EAST GRAND FORKS, Minn. — A group of movers and shakers in Minnesota fishing circles has launched a grassroots organization aimed at giving anglers a stronger voice in the Legislature and with the Department of Natural Resources in an effort to make the Land of 10,000 Lakes an even better place to wet a line.
Known as the MN-FISH Sportfishing Foundation and Coalition, the new 501c3 nonprofit organization is planning a formal roll-out during the Northwest Sportshow, set for March 21-24 at the Minneapolis Convention Center.
The goal is simple: “To improve fishing opportunities in Minnesota and shorten the time between bites,” said Ron Schara, president of MN-FISH.
In a phone interview, Schara said the concept for MN-FISH surfaced last summer, when several fishing pros and industry types met to talk about the need for better information on fisheries management and to discuss options for getting the Minnesota Fishing Museum and Hall of Fame on better financial footing.
“That was the impetus,” said Schara, a veteran outdoors communicator and host of the “Minnesota Bound” outdoors TV show from 1995 through May 2018. “What came out of that was the realization that the average angler in Minnesota wasn’t well represented in the Legislature.”
The group won’t be “a DNR-bashing outfit,” Schara says.
“That’s much too easy,” he said. “We’re there to not only get our questions answered, but to also help DNR Fisheries accomplish mutual goals.”
That could include better marketing of the Walleye Stamp, an optional stamp the DNR offers as a way to raise funds for walleye stocking but which hasn’t been very effective, Schara says.
“Very little money comes in because there’s been no marketing,” he said.
At the same time, many of the DNR’s fish hatcheries are 50 to 70 years old or more and in need of funds to bring them up to date. According to a news release from MN-FISH, the Minnesota Legislature since 2010 has not made major new investments for hatcheries, public access, fishing piers and shore fishing facilities, despite the $200 million to $300 million generated annually by fishing-related economic activity.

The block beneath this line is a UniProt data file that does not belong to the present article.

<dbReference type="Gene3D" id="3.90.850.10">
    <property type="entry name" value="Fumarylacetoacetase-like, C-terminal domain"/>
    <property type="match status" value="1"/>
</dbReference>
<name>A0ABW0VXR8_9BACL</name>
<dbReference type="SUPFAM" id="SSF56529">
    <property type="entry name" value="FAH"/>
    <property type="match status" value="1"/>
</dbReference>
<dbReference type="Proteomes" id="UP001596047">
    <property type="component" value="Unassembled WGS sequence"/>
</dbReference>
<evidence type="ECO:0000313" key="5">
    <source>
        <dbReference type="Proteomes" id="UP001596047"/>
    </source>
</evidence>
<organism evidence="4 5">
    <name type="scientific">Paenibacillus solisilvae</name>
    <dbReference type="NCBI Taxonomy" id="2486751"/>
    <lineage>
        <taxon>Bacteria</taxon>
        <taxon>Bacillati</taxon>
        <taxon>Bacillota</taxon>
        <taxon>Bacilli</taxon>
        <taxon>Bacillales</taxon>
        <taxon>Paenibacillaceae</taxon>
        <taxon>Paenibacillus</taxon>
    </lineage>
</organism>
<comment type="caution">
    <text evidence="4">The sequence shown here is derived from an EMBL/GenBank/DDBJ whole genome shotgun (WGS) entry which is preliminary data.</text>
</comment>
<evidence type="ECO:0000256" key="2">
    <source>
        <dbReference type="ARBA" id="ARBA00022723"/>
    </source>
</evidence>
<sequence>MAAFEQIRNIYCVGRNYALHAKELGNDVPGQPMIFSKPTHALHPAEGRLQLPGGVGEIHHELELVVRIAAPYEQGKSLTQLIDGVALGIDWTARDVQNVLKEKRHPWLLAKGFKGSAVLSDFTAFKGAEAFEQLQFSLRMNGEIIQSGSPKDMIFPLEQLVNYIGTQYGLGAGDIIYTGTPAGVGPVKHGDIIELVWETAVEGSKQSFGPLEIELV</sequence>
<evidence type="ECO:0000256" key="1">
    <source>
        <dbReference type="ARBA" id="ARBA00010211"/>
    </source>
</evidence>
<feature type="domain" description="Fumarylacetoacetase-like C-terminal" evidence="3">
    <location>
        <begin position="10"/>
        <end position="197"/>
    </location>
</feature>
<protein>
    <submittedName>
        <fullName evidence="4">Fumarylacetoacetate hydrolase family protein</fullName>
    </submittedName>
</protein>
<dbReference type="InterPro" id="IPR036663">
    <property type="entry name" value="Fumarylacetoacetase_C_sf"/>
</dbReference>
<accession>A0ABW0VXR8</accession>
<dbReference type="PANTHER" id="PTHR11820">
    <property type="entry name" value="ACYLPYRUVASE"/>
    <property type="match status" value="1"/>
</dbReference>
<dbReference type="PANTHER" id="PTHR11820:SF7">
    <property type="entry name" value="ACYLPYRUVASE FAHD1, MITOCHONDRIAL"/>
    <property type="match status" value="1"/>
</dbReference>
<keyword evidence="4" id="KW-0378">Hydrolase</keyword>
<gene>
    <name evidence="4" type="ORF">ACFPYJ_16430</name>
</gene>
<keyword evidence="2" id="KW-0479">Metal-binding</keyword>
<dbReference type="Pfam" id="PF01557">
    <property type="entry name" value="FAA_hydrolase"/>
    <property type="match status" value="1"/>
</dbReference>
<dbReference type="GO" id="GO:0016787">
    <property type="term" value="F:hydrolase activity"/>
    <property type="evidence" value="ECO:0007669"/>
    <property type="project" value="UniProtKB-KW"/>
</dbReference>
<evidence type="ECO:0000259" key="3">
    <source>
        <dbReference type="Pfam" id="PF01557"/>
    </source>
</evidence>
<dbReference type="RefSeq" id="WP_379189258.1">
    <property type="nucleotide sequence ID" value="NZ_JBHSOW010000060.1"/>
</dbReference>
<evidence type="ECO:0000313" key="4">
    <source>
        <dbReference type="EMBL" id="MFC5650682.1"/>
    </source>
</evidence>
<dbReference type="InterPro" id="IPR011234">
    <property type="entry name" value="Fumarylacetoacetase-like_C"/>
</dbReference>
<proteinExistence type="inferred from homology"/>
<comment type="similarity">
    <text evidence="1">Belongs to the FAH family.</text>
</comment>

Convincing the Legislature to fund such improvements can be a tough sell for lawmakers who might see DNR funding requests as just another state bureaucracy asking for more money, Schara says.
“But when you have a citizens’ organization, which is what we’ll be — or are — you get a different take, and the Legislature takes a more serious look,” he said.
Besides Schara, the MN-FISH Foundation’s board of directors features some familiar names in fishing circles, including John Peterson, founder of Bemidji-based Northland Fishing Tackle, vice president; Dave Osborne, CEO of Clam Corp., treasurer; and fishing promoter and Hall of Fame angler Chip Leer, secretary. Others on the executive board are Tom Mackin, Steve Pennaz, Babe Winkelman, Frankie Dusenka, Jeff Arnold, Dick Sternberg, Tom Neustrom, Craig Wilson and Jay Peterson.
During the upcoming Northwest Sportshow, MN-FISH is offering free, two-year charter memberships for individual adult and youth anglers. Club and benefactor memberships also are available.
Prizes, including lures from Minnesota companies Rapala, Clam Outdoors and Northland Fishing Tackle, will be given to everyone who signs up for a membership at the show, and there’ll be a chance to win the grand prize of a week’s stay at Trapper’s Landing Resort on Leech Lake.
“We’re going to try to assemble as many members as we can, and that’s why we offer free membership,” Schara said. “We want to get member contacts so when issues come up, we have the wherewithal to reach thousands of anglers to alert them to what might be going wrong or might be going right.”
MN-FISH developed a website, mn-fish.com, that went online last week. The executive board also plans to meet with DNR Fisheries officials and new DNR Commissioner Sarah Strommen to let them know what MN-FISH is all about, Schara says.
The group won’t get involved in complex issues such as walleye management on Lake Mille Lacs, Schara says, but will take positions on stocking and invasive species work.
“The old saying, ‘We’re here to help,’ that’s true, but also to develop this pipeline of getting answers to questions that the average angler might have or we have,” Schara said. “The folks that work at DNR, the ones that I’ve met over the 50 years I’ve been involved, are very dedicated people, as a rule. But it’s a huge bureaucracy, and it’s tough sometimes to get answers. It’s tough to move the needle sometimes.
“There’s nothing new about that, but we hope to change some of that.”